Have a good one

Ever since I’ve been in the US everybody seems to say, “Have a good one.”

Is this a Boston thing? Or something that creeped into the general language over the last few years?

I’m sure it was not an almost universal way of saying goodbye when I was last here. Everybody seems to use it – store clerks, receptionists, nurses, people in the elevator … Almost everybody.

It sounds a bit … off to me. A bit too casual or something. And of course you can’t help but think, “A good what?”

Forgot an English word… should I worry?

Ever have one of those times when you know a foreign language word for a common thing, you can see the thing, you know what the thing is, but for the life of you you can’t remember the English word?

In the supermarket today I saw a fruit and knew it was あんず (anzu). I knew what it was. I knew what it was called in Japanese. I knew it was a common fruit. I’ve eaten them before in the U.S. and in Japan. I know I knew the English word. It was not an unusual word. But I just could not recall it all day.

I thought if I didn’t try hard to remember it would eventually come to me. Finally it was bothering me and I looked it up in Google Translate – apricot. Of course.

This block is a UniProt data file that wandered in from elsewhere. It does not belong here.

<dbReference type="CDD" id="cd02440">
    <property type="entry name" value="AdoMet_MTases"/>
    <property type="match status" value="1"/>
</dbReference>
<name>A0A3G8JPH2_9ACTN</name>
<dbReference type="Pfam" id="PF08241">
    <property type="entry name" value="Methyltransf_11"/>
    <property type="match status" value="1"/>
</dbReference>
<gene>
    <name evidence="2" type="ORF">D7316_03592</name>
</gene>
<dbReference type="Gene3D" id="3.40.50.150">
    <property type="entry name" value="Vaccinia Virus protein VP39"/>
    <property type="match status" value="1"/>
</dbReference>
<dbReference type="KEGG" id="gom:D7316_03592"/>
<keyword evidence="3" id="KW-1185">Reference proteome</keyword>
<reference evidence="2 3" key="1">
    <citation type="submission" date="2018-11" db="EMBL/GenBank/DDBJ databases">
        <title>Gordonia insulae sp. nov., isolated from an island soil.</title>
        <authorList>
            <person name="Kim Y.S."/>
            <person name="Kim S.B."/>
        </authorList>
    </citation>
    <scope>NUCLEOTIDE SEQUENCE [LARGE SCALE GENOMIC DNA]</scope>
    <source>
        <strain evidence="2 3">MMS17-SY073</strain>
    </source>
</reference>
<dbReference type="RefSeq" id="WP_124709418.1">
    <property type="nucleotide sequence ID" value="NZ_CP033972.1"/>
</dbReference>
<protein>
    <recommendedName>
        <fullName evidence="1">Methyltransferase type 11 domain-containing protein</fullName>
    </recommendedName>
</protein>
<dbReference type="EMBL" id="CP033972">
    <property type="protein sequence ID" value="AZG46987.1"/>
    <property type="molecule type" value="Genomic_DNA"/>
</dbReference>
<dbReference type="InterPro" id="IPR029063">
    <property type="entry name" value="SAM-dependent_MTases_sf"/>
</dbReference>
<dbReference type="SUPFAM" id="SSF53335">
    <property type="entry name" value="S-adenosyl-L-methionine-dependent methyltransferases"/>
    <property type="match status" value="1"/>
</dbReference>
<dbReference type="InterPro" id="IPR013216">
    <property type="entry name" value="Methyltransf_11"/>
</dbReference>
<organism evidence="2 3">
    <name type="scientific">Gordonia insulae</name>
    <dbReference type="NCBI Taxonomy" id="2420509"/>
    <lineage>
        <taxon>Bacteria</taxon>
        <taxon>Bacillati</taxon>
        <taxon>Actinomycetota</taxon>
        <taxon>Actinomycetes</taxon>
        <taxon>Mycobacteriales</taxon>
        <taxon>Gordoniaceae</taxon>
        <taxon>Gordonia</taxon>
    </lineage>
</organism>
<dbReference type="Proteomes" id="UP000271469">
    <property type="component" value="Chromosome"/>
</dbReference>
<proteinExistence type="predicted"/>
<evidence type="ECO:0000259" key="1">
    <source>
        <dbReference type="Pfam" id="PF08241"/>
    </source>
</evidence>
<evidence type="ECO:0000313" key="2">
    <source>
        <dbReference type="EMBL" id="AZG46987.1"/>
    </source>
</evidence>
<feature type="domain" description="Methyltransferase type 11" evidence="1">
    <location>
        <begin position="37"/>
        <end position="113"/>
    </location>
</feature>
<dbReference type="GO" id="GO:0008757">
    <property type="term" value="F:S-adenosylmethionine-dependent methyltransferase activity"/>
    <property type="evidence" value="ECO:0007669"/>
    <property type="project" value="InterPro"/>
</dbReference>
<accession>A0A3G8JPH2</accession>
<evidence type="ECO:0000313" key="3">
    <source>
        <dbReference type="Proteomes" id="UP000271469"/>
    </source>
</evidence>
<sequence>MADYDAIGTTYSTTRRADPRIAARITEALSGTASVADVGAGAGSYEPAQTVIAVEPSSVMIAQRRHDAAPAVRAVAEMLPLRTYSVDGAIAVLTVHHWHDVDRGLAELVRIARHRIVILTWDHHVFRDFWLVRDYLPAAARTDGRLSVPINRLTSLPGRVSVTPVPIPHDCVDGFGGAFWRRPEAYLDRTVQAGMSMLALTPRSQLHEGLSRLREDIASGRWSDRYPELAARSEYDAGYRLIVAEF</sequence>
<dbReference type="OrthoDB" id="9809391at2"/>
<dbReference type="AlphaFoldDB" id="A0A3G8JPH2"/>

But how could I forget the English word and remember just the Japanese word? It feels really … weird.

Is something happening to my brain?

Objects and Things

I was having difficulty explaining to a Japanese person the difference between a “thing” and an “object.”

Native speakers will tend to naturally use one or the other, depending on the situation. For example:

An unidentified flying object. We wouldn’t say,  “an unidentified flying thing.”

I need to pick up some things at the store. We normally wouldn’t say, “I need to pick up some objects at the store.”

An object of art. We generally would not say, “A thing of art.”

Get your things and lets go. We wouldn’t say, “Get your objects and lets go.”

How would you explain it?

As an aside, for people not familiar with Japanese, while in English we have one word for both material things (e.g. “A thing of beauty is a joy forever”) and abstract things (e.g. “Love is a many splendored thing”), in Japanese there are two separate words – “mono” for a material thing and “koto” for an abstract thing.


What accent do you have?

An interesting quiz:


For me the result was “Northeast.” I guess you can take the boy out of New York but you can’t take New York out of the boy.

It said: “Judging by how you talk you are probably from north Jersey, New York City, Connecticut or Rhode Island. Chances are, if you are from New York City (and not those other places) people would probably be able to tell if they actually heard you speak.”